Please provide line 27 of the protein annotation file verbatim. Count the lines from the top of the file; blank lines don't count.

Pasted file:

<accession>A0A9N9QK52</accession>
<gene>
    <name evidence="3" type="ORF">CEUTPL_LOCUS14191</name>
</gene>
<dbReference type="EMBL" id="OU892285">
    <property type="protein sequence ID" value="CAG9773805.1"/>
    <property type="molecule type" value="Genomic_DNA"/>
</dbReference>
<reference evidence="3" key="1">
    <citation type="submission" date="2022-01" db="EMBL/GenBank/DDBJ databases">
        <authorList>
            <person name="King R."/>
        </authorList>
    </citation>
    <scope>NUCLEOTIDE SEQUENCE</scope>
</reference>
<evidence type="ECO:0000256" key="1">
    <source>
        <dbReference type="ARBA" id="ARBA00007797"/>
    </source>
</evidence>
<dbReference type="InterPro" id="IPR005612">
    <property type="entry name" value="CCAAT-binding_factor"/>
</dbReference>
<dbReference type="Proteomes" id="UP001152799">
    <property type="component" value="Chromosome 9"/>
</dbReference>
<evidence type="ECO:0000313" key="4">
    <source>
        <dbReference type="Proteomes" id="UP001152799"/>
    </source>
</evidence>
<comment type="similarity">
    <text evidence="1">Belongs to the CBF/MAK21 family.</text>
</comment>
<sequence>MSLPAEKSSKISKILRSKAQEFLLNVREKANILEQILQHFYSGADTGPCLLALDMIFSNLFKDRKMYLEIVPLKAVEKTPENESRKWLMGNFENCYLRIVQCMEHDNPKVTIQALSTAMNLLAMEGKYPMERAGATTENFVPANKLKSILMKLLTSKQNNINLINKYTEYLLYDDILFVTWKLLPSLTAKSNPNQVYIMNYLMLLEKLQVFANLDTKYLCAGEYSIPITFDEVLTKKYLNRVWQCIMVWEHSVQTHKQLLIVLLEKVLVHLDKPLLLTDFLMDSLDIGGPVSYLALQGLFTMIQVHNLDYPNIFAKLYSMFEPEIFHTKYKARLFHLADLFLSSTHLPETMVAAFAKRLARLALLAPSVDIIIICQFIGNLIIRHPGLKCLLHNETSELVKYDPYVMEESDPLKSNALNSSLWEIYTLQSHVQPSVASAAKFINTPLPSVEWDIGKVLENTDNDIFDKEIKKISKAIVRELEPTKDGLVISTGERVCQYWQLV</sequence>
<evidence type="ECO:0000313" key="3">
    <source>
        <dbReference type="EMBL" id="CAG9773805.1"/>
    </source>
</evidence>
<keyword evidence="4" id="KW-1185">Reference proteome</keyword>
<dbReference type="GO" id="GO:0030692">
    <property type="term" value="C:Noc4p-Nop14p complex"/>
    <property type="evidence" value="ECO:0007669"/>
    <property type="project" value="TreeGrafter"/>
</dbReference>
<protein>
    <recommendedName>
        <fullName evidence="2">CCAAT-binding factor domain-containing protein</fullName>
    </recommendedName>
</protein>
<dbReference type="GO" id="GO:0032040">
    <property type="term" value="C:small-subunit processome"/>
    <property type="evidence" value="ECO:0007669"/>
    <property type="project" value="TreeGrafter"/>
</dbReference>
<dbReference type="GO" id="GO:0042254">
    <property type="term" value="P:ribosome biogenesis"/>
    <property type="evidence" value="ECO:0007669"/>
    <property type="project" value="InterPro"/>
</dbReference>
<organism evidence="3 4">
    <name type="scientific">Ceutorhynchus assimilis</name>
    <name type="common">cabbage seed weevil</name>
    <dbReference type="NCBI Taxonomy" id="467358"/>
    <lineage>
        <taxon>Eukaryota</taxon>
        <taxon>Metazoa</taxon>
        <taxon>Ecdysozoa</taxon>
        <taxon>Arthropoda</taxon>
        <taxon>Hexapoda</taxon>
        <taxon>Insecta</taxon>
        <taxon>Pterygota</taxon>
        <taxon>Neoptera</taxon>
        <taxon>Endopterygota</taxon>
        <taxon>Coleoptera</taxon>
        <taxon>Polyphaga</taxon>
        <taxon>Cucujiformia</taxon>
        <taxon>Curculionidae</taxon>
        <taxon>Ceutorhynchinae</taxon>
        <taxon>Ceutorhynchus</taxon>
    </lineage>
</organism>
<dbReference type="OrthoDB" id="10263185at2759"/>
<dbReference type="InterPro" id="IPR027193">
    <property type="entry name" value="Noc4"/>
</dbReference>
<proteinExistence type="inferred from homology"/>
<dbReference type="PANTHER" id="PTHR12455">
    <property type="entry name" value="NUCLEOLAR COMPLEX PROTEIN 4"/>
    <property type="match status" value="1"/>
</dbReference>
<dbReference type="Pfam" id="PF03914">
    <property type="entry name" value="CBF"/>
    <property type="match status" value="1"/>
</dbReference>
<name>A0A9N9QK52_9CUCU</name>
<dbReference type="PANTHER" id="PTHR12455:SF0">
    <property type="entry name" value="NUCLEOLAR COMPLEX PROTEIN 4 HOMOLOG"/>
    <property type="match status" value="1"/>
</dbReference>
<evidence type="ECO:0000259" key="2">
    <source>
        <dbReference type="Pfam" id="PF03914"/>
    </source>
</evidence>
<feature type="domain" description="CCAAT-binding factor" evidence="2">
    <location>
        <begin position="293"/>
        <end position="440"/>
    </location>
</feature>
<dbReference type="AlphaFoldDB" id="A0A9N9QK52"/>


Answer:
</dbReference>